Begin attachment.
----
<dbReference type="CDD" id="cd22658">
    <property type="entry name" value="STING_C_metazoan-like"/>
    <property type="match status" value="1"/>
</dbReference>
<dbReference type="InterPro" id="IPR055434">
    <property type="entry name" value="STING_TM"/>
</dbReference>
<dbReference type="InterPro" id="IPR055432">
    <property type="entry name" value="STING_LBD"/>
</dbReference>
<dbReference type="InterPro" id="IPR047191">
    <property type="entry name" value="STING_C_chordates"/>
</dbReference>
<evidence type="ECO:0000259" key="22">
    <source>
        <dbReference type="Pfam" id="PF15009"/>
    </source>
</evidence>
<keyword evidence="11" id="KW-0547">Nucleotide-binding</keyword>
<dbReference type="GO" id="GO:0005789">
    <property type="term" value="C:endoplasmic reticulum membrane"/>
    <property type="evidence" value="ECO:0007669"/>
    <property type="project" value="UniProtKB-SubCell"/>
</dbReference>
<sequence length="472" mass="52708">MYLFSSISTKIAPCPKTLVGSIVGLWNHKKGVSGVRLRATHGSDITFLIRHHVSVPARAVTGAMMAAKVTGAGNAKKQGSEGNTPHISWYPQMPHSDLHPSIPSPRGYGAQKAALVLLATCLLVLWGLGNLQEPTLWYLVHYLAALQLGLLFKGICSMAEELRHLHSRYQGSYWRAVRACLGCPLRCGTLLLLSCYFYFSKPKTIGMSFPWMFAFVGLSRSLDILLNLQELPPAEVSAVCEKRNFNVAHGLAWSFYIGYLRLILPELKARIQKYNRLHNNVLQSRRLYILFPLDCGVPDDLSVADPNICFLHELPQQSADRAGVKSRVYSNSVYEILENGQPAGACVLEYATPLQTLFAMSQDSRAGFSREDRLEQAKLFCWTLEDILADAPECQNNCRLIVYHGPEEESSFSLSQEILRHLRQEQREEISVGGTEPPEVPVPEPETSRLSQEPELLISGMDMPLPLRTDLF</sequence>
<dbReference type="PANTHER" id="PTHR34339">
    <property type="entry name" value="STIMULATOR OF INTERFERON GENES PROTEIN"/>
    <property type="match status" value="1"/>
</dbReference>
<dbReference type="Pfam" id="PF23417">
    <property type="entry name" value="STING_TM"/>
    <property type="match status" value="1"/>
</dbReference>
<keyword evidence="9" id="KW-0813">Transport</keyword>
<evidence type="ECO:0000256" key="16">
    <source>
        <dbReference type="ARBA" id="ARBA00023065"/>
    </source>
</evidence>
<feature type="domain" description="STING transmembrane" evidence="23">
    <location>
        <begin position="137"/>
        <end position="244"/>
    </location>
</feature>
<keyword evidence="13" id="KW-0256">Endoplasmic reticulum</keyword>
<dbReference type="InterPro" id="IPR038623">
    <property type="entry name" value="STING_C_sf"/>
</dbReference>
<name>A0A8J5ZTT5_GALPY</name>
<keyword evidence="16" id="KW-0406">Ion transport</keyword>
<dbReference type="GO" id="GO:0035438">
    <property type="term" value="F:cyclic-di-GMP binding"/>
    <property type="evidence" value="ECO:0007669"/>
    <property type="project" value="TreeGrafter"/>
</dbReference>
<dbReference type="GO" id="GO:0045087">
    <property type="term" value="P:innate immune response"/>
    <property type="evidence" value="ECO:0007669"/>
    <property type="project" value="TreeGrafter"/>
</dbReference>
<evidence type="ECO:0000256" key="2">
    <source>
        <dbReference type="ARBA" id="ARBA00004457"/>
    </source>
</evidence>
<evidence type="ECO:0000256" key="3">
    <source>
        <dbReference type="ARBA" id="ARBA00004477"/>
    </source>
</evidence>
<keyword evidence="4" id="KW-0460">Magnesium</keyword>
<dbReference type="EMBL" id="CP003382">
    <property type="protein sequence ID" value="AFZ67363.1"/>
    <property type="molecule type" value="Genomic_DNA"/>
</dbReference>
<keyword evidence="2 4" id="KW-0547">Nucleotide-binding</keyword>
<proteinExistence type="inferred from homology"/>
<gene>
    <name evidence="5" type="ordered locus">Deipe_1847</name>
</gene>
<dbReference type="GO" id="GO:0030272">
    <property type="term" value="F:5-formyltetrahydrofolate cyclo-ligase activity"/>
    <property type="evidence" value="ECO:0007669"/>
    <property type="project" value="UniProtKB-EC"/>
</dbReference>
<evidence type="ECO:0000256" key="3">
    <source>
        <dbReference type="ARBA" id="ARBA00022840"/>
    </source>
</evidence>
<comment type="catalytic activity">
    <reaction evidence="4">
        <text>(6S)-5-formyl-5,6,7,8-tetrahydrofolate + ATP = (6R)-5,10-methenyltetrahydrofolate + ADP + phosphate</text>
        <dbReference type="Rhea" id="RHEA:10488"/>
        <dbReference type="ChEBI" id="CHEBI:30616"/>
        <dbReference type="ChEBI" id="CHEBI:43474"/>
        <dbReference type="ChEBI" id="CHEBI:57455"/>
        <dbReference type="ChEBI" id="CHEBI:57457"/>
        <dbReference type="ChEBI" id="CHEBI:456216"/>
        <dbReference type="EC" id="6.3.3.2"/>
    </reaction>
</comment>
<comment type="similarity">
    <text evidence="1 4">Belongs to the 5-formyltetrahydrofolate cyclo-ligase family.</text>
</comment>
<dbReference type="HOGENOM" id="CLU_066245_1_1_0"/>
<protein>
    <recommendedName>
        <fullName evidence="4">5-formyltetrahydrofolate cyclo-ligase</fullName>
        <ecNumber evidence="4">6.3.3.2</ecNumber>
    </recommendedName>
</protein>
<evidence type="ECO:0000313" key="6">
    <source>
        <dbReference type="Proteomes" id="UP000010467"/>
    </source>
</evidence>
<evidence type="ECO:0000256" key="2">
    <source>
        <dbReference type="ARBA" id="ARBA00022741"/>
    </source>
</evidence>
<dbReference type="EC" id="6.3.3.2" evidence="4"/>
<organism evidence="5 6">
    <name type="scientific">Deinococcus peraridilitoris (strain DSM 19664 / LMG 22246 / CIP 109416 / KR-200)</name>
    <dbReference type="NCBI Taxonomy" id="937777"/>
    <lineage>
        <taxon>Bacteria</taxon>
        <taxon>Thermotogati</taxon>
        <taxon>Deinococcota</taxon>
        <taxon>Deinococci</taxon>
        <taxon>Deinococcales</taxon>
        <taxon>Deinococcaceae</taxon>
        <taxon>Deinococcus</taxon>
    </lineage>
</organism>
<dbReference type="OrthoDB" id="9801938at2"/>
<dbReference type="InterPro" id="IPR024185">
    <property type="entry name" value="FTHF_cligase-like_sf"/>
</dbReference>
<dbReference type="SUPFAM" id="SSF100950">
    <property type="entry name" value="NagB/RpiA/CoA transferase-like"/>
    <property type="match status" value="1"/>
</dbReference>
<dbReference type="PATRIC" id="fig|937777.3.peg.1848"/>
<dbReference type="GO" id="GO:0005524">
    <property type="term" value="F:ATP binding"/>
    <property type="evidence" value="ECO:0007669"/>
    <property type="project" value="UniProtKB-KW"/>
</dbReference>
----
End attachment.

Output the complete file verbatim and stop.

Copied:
<dbReference type="CDD" id="cd22658">
    <property type="entry name" value="STING_C_metazoan-like"/>
    <property type="match status" value="1"/>
</dbReference>
<dbReference type="InterPro" id="IPR055434">
    <property type="entry name" value="STING_TM"/>
</dbReference>
<dbReference type="InterPro" id="IPR055432">
    <property type="entry name" value="STING_LBD"/>
</dbReference>
<dbReference type="InterPro" id="IPR047191">
    <property type="entry name" value="STING_C_chordates"/>
</dbReference>
<evidence type="ECO:0000259" key="22">
    <source>
        <dbReference type="Pfam" id="PF15009"/>
    </source>
</evidence>
<keyword evidence="11" id="KW-0547">Nucleotide-binding</keyword>
<dbReference type="GO" id="GO:0005789">
    <property type="term" value="C:endoplasmic reticulum membrane"/>
    <property type="evidence" value="ECO:0007669"/>
    <property type="project" value="UniProtKB-SubCell"/>
</dbReference>
<sequence length="472" mass="52708">MYLFSSISTKIAPCPKTLVGSIVGLWNHKKGVSGVRLRATHGSDITFLIRHHVSVPARAVTGAMMAAKVTGAGNAKKQGSEGNTPHISWYPQMPHSDLHPSIPSPRGYGAQKAALVLLATCLLVLWGLGNLQEPTLWYLVHYLAALQLGLLFKGICSMAEELRHLHSRYQGSYWRAVRACLGCPLRCGTLLLLSCYFYFSKPKTIGMSFPWMFAFVGLSRSLDILLNLQELPPAEVSAVCEKRNFNVAHGLAWSFYIGYLRLILPELKARIQKYNRLHNNVLQSRRLYILFPLDCGVPDDLSVADPNICFLHELPQQSADRAGVKSRVYSNSVYEILENGQPAGACVLEYATPLQTLFAMSQDSRAGFSREDRLEQAKLFCWTLEDILADAPECQNNCRLIVYHGPEEESSFSLSQEILRHLRQEQREEISVGGTEPPEVPVPEPETSRLSQEPELLISGMDMPLPLRTDLF</sequence>
<dbReference type="PANTHER" id="PTHR34339">
    <property type="entry name" value="STIMULATOR OF INTERFERON GENES PROTEIN"/>
    <property type="match status" value="1"/>
</dbReference>
<dbReference type="Pfam" id="PF23417">
    <property type="entry name" value="STING_TM"/>
    <property type="match status" value="1"/>
</dbReference>
<keyword evidence="9" id="KW-0813">Transport</keyword>
<evidence type="ECO:0000256" key="16">
    <source>
        <dbReference type="ARBA" id="ARBA00023065"/>
    </source>
</evidence>
<feature type="domain" description="STING transmembrane" evidence="23">
    <location>
        <begin position="137"/>
        <end position="244"/>
    </location>
</feature>
<keyword evidence="13" id="KW-0256">Endoplasmic reticulum</keyword>
<dbReference type="InterPro" id="IPR038623">
    <property type="entry name" value="STING_C_sf"/>
</dbReference>
<name>A0A8J5ZTT5_GALPY</name>
<keyword evidence="16" id="KW-0406">Ion transport</keyword>
<dbReference type="GO" id="GO:0035438">
    <property type="term" value="F:cyclic-di-GMP binding"/>
    <property type="evidence" value="ECO:0007669"/>
    <property type="project" value="TreeGrafter"/>
</dbReference>
<dbReference type="GO" id="GO:0045087">
    <property type="term" value="P:innate immune response"/>
    <property type="evidence" value="ECO:0007669"/>
    <property type="project" value="TreeGrafter"/>
</dbReference>
<evidence type="ECO:0000256" key="2">
    <source>
        <dbReference type="ARBA" id="ARBA00004457"/>
    </source>
</evidence>
<evidence type="ECO:0000256" key="3">
    <source>
        <dbReference type="ARBA" id="ARBA00004477"/>
    </source>
</evidence>
<keyword evidence="4" id="KW-0460">Magnesium</keyword>
<dbReference type="EMBL" id="CP003382">
    <property type="protein sequence ID" value="AFZ67363.1"/>
    <property type="molecule type" value="Genomic_DNA"/>
</dbReference>
<keyword evidence="2 4" id="KW-0547">Nucleotide-binding</keyword>
<proteinExistence type="inferred from homology"/>
<gene>
    <name evidence="5" type="ordered locus">Deipe_1847</name>
</gene>
<dbReference type="GO" id="GO:0030272">
    <property type="term" value="F:5-formyltetrahydrofolate cyclo-ligase activity"/>
    <property type="evidence" value="ECO:0007669"/>
    <property type="project" value="UniProtKB-EC"/>
</dbReference>
<evidence type="ECO:0000256" key="3">
    <source>
        <dbReference type="ARBA" id="ARBA00022840"/>
    </source>
</evidence>
<comment type="catalytic activity">
    <reaction evidence="4">
        <text>(6S)-5-formyl-5,6,7,8-tetrahydrofolate + ATP = (6R)-5,10-methenyltetrahydrofolate + ADP + phosphate</text>
        <dbReference type="Rhea" id="RHEA:10488"/>
        <dbReference type="ChEBI" id="CHEBI:30616"/>
        <dbReference type="ChEBI" id="CHEBI:43474"/>
        <dbReference type="ChEBI" id="CHEBI:57455"/>
        <dbReference type="ChEBI" id="CHEBI:57457"/>
        <dbReference type="ChEBI" id="CHEBI:456216"/>
        <dbReference type="EC" id="6.3.3.2"/>
    </reaction>
</comment>
<comment type="similarity">
    <text evidence="1 4">Belongs to the 5-formyltetrahydrofolate cyclo-ligase family.</text>
</comment>
<dbReference type="HOGENOM" id="CLU_066245_1_1_0"/>
<protein>
    <recommendedName>
        <fullName evidence="4">5-formyltetrahydrofolate cyclo-ligase</fullName>
        <ecNumber evidence="4">6.3.3.2</ecNumber>
    </recommendedName>
</protein>
<evidence type="ECO:0000313" key="6">
    <source>
        <dbReference type="Proteomes" id="UP000010467"/>
    </source>
</evidence>
<evidence type="ECO:0000256" key="2">
    <source>
        <dbReference type="ARBA" id="ARBA00022741"/>
    </source>
</evidence>
<dbReference type="EC" id="6.3.3.2" evidence="4"/>
<organism evidence="5 6">
    <name type="scientific">Deinococcus peraridilitoris (strain DSM 19664 / LMG 22246 / CIP 109416 / KR-200)</name>
    <dbReference type="NCBI Taxonomy" id="937777"/>
    <lineage>
        <taxon>Bacteria</taxon>
        <taxon>Thermotogati</taxon>
        <taxon>Deinococcota</taxon>
        <taxon>Deinococci</taxon>
        <taxon>Deinococcales</taxon>
        <taxon>Deinococcaceae</taxon>
        <taxon>Deinococcus</taxon>
    </lineage>
</organism>
<dbReference type="OrthoDB" id="9801938at2"/>
<dbReference type="InterPro" id="IPR024185">
    <property type="entry name" value="FTHF_cligase-like_sf"/>
</dbReference>
<dbReference type="SUPFAM" id="SSF100950">
    <property type="entry name" value="NagB/RpiA/CoA transferase-like"/>
    <property type="match status" value="1"/>
</dbReference>
<dbReference type="PATRIC" id="fig|937777.3.peg.1848"/>
<dbReference type="GO" id="GO:0005524">
    <property type="term" value="F:ATP binding"/>
    <property type="evidence" value="ECO:0007669"/>
    <property type="project" value="UniProtKB-KW"/>
</dbReference>